Shavuot: Our Personal “Giving of the Torah”

After many years of bitter bondage in Egypt, the poor Hebrew slaves emerge victorious and triumphant over their Egyptian slave masters. As they make their way through the desert, they approach Mount Sinai and the purpose of Creation, where the lowest of the low rise to become God’s chosen people.

Moses delivers God’s question to the Hebrews: “Will you accept the Torah and thereby become a treasure among the nations?” They answer, “All that God has spoken, we will do.” Moses then brought the people’s reply to God. God then informs Moses that He will appear to him and the people will hear what He says. But then we read one of the most mysterious verses in the Torah: “Moses related the people’s reply to God.” But where was the question, and what was the answer? The Torah does not reveal this to us (see Exodus 19).

In Likutey Moharan I, 190, Rebbe Nachman explains what was going on behind the scenes. When the Israelites replied, “All that God has spoken, we will do,” they were actually objecting to God’s question. If God outright tells us what to do, how can we possibly maintain our free will? “We will” have to “do” it. Moses brings this question before God.

God replies that He will appear to Moses specifically and address the commandments to him alone; the Jewish people will hear them only as bystanders, thus retaining their freedom of choice.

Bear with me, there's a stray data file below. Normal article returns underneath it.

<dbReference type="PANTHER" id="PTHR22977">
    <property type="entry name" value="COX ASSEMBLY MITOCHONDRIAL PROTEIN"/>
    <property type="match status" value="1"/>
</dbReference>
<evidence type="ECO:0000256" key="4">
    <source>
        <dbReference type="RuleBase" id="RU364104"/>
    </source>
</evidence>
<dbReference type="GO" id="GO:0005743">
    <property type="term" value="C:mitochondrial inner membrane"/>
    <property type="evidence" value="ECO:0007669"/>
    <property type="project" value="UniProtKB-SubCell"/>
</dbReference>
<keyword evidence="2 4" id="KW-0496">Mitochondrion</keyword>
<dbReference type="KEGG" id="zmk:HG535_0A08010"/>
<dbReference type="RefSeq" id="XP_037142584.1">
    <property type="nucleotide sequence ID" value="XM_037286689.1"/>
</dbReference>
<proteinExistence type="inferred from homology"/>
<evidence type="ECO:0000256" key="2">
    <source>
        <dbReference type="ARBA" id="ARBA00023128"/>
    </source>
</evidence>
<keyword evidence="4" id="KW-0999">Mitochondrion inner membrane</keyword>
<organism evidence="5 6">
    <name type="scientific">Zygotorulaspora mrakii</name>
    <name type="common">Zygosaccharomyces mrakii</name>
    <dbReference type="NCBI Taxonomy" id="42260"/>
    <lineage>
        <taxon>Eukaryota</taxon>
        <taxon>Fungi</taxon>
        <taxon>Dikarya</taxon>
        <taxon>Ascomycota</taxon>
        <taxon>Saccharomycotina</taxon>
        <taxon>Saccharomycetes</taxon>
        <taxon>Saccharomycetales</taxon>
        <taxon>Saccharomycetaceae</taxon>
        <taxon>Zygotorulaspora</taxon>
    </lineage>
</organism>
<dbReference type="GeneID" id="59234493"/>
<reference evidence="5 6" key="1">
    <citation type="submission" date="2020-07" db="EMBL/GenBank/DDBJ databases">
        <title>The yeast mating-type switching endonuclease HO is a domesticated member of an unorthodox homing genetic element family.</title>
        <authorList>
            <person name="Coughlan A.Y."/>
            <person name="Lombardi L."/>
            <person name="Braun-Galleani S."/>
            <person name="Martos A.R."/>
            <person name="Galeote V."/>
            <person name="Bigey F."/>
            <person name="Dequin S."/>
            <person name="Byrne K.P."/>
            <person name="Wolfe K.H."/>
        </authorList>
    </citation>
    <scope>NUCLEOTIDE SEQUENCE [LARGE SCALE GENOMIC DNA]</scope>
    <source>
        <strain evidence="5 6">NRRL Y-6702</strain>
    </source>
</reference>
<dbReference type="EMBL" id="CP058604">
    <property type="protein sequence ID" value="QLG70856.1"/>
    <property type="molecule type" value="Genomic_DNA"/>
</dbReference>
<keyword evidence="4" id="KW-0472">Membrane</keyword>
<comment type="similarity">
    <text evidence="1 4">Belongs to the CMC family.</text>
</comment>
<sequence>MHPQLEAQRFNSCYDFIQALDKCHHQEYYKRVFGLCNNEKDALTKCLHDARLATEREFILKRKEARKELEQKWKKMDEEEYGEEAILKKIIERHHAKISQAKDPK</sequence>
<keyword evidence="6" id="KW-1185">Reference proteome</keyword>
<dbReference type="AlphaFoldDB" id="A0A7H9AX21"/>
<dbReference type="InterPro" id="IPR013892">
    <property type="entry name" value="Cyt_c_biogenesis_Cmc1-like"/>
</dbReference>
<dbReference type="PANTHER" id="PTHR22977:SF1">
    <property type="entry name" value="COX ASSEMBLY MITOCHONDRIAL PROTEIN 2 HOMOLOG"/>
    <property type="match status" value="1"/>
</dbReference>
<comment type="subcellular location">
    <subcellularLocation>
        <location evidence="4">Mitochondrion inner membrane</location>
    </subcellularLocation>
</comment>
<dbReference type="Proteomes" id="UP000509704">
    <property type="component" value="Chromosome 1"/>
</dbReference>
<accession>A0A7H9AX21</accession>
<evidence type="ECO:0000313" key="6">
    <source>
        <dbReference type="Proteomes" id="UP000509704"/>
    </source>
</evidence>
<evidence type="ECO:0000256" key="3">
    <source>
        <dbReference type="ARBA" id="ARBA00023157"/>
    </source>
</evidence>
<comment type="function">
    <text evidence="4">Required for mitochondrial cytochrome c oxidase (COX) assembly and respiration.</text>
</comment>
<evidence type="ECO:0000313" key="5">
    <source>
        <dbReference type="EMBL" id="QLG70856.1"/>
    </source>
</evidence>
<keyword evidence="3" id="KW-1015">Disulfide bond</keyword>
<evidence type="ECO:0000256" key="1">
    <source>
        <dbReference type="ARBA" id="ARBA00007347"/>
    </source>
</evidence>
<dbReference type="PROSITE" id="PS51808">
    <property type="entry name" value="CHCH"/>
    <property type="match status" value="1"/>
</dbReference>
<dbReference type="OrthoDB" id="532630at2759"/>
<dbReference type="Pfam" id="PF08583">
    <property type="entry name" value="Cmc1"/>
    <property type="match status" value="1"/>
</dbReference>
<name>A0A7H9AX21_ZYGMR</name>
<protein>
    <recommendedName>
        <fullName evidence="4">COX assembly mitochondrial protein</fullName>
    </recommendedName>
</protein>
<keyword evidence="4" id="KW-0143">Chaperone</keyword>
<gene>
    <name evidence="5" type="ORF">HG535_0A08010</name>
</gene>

But then Moses asks, “What about me and my freedom of choice?” This is the meaning of the second occurrence of “Moses related the people’s reply to God,” where the question and answer were not recorded by the Torah. Rebbe Nachman reveals that Moses was repeating the Jewish people’s objection, but this time about himself!

God responds, “Go to the Jewish people and sanctify them today and tomorrow” (and then the Torah will be given). God did not specify explicitly that three days of preparation were necessary in order to receive the Torah; Moses had to grasp this on his own and command the Jewish people to add the extra day (see Shabbat 87a for Moses’ calculation). Remarkably, this means that even the giving of the Torah was contingent on Moses’ free will.

Where does this leave us? Are we tzaddikim who are on a level where we have both the ability and need to grasp God’s hidden will? Reb Noson says, “Yes.” Even though the Torah has already been given and the mitzvot are known to us, we need good advice and ideas to fulfill the commandments in the best possible way. We also need to find our individual paths within Judaism, and we need to attach ourselves to the proper teacher/Tzaddik. All of this has to be done on our own.

Reb Noson adds that if we concentrate on our eternal purpose, we will discover the hints along the way that lead us to our own personal “giving of the Torah.” Amen.

Based on Likutey Halachot Birkhat HaShachar 5

Author: Yossi Katz

Yossi Katz currently lives in Lakewood, NJ where he runs the BRI American Office. He studied in Beth Medrash Gevoha, as well as the former Breslov Kollel of Lakewood headed by Rabbi Shlomo Goldman.

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